This trip to South Africa was two years of fundraising by all the children and their parents to raise enough money to give 36 fourteen- to fifteen-year-old students this amazing experience.
It wasn’t just a holiday, we were also there to learn about the culture and compare children growing up in South Africa to children, like us, growing up in the UK.
We visited the area around Durban which is in the Zulu part of South Africa. We also had the opportunity to go into schools and orphanages to compare their lives to ours.
We got to chat, play games and just get to know a lot of different people coming from hard backgrounds. Of course, we had a special meeting with the wildlife too…..
One special trip was to Nambiti Private Game Reserve near Ladysmith. It was a 3-hour drive from Durban but well worth it.
Upon arrival we were settled into our posh tents in the camp. The camp had a big fence around it to keep the wild animals out but the guides warned us not to wander too far as sometimes the animals got inside the fence!
After that, we were taken on a game drive until sunset. The next morning, we had to get up early for another game drive. It was freezing! We saw lots of different types of animals on the safari.
The Nambiti Reserve is one of only a few that you can see the Big 5! Of course, you are not limited to just the five big ones but there are well over 40 species of game to have the chance to see on safari.
This is due in a big part to the rich variety of terrain, plants, grasses and waterways.
At one point one of our group members saw an animal carcass and our guide Jonathan got out of the truck and walked to investigate it.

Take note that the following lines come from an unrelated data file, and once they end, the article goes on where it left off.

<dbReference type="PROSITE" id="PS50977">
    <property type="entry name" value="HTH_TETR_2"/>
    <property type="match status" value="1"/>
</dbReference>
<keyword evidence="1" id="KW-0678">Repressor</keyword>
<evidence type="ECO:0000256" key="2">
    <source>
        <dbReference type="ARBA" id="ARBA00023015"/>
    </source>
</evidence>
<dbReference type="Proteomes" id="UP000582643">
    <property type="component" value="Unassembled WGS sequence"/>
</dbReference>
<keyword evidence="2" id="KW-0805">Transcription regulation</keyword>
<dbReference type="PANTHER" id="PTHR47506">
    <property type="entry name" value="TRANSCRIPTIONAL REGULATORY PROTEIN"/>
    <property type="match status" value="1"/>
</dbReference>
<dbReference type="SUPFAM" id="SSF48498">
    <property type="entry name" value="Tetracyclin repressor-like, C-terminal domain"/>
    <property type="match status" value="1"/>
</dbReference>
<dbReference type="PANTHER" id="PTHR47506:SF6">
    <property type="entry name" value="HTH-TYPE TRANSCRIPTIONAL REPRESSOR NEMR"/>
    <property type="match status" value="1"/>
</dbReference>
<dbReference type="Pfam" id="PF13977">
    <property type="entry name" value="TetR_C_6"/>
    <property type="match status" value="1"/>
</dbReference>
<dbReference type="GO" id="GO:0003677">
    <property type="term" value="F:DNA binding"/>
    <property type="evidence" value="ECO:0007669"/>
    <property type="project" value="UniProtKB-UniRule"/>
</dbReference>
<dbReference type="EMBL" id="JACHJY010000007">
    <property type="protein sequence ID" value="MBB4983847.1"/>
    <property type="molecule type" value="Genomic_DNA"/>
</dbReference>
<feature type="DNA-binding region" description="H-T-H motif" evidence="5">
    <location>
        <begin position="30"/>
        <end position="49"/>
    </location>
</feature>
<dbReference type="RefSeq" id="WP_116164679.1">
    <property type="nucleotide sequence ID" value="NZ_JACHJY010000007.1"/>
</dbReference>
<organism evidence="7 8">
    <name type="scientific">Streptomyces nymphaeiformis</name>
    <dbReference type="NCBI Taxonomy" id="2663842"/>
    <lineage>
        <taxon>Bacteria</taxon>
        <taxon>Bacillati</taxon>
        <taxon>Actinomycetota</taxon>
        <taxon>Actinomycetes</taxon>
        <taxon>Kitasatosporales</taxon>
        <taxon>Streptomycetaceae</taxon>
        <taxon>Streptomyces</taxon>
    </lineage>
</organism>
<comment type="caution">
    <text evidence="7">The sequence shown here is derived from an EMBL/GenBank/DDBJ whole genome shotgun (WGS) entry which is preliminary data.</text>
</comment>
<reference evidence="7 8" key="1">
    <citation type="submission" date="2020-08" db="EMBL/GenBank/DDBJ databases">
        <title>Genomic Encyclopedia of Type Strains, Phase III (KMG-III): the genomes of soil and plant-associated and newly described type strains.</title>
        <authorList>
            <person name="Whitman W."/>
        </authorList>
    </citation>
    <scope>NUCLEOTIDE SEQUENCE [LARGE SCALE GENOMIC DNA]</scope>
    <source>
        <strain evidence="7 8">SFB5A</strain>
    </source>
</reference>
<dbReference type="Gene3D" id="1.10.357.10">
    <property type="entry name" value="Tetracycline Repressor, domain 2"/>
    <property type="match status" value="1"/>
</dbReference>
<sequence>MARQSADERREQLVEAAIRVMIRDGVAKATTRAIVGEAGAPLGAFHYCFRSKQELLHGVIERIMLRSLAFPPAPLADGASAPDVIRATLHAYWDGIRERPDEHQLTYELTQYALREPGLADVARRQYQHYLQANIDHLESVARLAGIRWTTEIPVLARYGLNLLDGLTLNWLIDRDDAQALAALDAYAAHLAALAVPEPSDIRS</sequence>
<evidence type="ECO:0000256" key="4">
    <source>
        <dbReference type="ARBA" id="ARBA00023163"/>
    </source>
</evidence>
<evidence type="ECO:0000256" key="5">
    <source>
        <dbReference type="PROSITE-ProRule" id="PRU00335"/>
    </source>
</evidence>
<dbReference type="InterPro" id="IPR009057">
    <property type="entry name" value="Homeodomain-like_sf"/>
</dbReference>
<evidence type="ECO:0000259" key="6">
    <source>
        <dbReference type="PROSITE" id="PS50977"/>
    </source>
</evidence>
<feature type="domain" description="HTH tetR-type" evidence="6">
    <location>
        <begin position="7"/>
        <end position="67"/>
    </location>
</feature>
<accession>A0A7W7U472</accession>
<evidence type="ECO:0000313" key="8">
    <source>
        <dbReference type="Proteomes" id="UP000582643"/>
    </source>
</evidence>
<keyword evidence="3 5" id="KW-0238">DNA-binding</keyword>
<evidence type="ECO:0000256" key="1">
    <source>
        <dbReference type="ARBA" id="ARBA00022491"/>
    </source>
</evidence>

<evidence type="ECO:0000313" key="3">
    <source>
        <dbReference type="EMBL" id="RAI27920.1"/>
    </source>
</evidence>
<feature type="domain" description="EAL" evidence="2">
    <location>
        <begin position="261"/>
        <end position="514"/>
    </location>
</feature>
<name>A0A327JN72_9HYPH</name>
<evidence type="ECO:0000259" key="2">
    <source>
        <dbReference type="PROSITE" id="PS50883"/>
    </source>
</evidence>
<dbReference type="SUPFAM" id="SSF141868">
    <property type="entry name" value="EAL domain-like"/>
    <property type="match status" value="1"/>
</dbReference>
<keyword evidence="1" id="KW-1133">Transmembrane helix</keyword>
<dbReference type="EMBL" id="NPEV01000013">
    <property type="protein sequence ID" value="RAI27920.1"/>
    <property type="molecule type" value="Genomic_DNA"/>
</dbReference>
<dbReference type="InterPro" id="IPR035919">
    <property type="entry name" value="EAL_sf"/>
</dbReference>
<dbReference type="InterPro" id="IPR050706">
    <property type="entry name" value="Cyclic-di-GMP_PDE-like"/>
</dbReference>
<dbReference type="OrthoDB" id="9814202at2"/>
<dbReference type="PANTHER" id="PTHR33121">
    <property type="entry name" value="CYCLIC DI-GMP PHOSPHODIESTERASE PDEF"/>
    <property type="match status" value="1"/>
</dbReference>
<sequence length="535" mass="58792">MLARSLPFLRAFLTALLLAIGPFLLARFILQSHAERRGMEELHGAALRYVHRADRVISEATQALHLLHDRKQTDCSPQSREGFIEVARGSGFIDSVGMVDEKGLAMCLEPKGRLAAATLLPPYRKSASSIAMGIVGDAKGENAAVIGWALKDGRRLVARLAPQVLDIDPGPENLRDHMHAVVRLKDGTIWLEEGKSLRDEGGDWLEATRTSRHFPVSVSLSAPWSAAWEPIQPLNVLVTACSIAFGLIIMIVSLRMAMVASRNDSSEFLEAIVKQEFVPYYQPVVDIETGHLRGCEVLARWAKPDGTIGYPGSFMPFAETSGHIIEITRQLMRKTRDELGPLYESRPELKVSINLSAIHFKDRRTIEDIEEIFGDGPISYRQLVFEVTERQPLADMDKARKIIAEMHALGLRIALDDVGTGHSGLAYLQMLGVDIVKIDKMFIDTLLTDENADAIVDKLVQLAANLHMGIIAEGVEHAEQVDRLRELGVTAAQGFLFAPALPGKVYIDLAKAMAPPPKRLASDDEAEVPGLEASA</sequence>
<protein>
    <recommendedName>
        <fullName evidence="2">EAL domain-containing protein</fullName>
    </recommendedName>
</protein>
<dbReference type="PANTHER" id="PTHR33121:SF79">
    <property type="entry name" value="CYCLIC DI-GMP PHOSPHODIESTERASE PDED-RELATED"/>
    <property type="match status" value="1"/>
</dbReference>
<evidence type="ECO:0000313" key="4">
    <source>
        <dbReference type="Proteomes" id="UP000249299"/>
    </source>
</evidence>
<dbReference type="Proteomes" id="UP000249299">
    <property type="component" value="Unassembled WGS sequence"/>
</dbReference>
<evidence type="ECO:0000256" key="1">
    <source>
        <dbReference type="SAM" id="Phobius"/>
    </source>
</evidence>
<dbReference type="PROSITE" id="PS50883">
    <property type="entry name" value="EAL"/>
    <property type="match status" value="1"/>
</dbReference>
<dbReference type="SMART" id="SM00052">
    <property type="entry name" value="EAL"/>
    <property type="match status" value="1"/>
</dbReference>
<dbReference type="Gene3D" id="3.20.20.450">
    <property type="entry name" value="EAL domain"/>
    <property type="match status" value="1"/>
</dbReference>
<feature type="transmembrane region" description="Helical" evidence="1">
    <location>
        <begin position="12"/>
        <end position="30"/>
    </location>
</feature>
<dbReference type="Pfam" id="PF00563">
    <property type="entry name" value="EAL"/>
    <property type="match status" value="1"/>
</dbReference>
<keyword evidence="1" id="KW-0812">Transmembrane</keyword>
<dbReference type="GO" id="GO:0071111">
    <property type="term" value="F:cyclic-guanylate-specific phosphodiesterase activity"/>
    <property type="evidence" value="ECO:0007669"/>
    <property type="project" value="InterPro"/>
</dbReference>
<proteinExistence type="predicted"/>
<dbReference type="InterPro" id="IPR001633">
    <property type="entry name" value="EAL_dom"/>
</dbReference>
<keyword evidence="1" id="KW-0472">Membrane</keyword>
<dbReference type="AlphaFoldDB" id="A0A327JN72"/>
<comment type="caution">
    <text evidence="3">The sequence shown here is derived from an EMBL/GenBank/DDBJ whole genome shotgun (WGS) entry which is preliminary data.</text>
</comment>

Then he looked up and spotted a lion watching him! So he backed away slowly and tripped on a log. Jonathan got back to the truck safely and we were able to get a better look at a lion through the bushes.
Scientific name: Panthera leo.
Weight: 265 pounds (120kg) – 420 pounds. (190kg)
Size: Head and body, 4.5 to 6.5 feet; tail, 26.25 to 39.5 inches.
Females: The pride’s primary hunters and leaders. They mostly work together to prey upon antelopes, zebras, wildebeest, and other large animals of the open grasslands.
Team work is important due to the speed of their prey, which is often much greater than that of a lion, working together they can outwit and manoeuvre their prey to have more chance of a successful hunt. Lions, with their powerful bodies and fantastic senses, are formidable hunters.
Lions are the only large cats that live and hunt in groups, or prides, with the females doing the majority of the hunting.
Males: The defenders of territory, they will mark the territory boundaries regularly with their urine. They will also roar loudly and warn off any potential intruders and chase away any unwanted animals or rivals from their pride’s turf.
Mating: Mating occurs throughout the year, with females giving birth to a litter of between one and four cubs after a 110-day gestation period.
IUCN Status: Vulnerable – lions in northern Africa are particularly threatened, with West Africa lions listed as Critically Endangered
Location: Sub-Saharan Africa and Gir forest in west India.
About the reserve
The wildlife reserve is situated in KwaZulu-Natal and is over 23,000 acres in size. It is less than 4 hours drive from Johannesburg and the nearest town is Ladysmith.
This is the area where the Anglo-Boer wars took place so as well as amazing wildlife you can also experience some unique history during a stay here.